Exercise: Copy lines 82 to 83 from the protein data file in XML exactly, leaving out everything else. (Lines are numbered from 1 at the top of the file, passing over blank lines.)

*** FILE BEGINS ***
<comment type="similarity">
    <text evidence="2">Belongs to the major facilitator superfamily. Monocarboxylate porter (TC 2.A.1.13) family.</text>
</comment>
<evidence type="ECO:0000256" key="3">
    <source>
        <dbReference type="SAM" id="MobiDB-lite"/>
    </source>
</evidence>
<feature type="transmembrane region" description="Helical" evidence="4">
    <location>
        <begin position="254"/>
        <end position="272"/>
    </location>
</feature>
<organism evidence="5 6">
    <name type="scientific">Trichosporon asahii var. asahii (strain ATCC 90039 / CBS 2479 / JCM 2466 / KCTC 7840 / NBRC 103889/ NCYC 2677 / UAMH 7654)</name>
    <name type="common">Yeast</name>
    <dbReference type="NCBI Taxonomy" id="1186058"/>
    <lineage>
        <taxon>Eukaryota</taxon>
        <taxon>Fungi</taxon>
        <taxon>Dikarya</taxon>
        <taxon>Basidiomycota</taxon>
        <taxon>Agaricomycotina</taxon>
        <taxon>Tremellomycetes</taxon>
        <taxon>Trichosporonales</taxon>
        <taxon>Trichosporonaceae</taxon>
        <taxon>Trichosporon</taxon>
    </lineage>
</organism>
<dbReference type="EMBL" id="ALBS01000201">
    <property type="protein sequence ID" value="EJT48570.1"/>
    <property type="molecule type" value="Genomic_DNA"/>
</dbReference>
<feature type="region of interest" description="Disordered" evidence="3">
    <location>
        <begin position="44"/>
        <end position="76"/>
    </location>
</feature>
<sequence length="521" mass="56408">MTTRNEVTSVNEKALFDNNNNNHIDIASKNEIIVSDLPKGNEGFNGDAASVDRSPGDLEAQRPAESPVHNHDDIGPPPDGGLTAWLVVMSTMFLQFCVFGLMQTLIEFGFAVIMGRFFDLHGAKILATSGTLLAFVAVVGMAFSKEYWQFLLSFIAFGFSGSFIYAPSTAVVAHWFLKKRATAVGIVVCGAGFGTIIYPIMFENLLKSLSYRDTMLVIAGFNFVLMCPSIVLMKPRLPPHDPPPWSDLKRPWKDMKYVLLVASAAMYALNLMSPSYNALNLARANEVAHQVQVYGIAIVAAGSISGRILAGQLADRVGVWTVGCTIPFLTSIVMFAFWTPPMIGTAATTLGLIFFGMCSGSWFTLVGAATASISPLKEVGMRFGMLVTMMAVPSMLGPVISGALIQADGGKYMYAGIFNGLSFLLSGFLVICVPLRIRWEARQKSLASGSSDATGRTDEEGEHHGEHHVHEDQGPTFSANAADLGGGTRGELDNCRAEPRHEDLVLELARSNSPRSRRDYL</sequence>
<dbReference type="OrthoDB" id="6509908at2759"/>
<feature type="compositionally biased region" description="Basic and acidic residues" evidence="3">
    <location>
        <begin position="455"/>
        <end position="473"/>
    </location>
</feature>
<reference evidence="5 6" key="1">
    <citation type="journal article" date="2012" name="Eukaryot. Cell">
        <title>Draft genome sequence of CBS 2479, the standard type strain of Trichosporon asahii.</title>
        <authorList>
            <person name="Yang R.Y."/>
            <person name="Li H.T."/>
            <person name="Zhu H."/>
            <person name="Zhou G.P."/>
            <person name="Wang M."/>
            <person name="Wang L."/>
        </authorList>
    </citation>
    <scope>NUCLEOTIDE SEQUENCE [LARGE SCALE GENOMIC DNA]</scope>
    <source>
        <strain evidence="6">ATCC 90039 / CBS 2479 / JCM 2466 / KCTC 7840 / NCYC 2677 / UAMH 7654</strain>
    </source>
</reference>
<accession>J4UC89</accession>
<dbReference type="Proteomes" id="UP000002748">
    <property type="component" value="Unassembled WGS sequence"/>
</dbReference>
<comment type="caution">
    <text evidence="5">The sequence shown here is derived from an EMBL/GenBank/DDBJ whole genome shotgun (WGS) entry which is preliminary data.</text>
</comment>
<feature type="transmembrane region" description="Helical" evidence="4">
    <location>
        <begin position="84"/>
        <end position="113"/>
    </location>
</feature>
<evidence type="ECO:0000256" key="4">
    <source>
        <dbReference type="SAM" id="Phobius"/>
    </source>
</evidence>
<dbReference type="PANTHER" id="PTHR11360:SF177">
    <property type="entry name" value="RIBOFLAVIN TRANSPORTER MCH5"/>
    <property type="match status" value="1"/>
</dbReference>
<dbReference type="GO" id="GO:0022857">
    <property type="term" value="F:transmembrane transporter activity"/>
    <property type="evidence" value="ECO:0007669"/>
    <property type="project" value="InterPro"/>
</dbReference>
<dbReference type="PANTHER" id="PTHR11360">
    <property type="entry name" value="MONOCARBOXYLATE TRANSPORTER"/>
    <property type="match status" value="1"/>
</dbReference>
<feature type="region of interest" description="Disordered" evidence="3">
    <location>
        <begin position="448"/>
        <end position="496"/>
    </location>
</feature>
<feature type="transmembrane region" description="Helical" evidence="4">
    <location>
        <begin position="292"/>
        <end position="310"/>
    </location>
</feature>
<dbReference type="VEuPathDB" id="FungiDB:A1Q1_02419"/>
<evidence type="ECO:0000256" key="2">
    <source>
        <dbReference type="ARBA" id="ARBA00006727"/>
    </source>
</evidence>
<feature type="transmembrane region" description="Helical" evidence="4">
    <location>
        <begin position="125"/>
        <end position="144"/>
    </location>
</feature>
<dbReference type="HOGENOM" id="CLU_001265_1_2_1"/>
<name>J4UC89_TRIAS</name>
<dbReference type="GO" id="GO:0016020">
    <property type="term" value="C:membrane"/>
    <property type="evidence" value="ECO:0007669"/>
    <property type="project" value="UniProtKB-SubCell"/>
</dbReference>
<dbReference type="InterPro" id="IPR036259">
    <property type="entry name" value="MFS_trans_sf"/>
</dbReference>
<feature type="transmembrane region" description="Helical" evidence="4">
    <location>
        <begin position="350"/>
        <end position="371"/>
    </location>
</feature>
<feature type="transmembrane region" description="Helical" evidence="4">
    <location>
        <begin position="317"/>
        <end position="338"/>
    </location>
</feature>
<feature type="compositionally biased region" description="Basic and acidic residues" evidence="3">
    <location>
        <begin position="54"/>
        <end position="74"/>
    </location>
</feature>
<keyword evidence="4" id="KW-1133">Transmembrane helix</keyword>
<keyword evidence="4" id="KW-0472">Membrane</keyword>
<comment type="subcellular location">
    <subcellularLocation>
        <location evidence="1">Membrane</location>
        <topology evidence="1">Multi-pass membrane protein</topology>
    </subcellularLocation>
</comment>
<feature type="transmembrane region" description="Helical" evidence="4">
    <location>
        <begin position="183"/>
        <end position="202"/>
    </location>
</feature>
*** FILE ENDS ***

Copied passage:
    </source>
</evidence>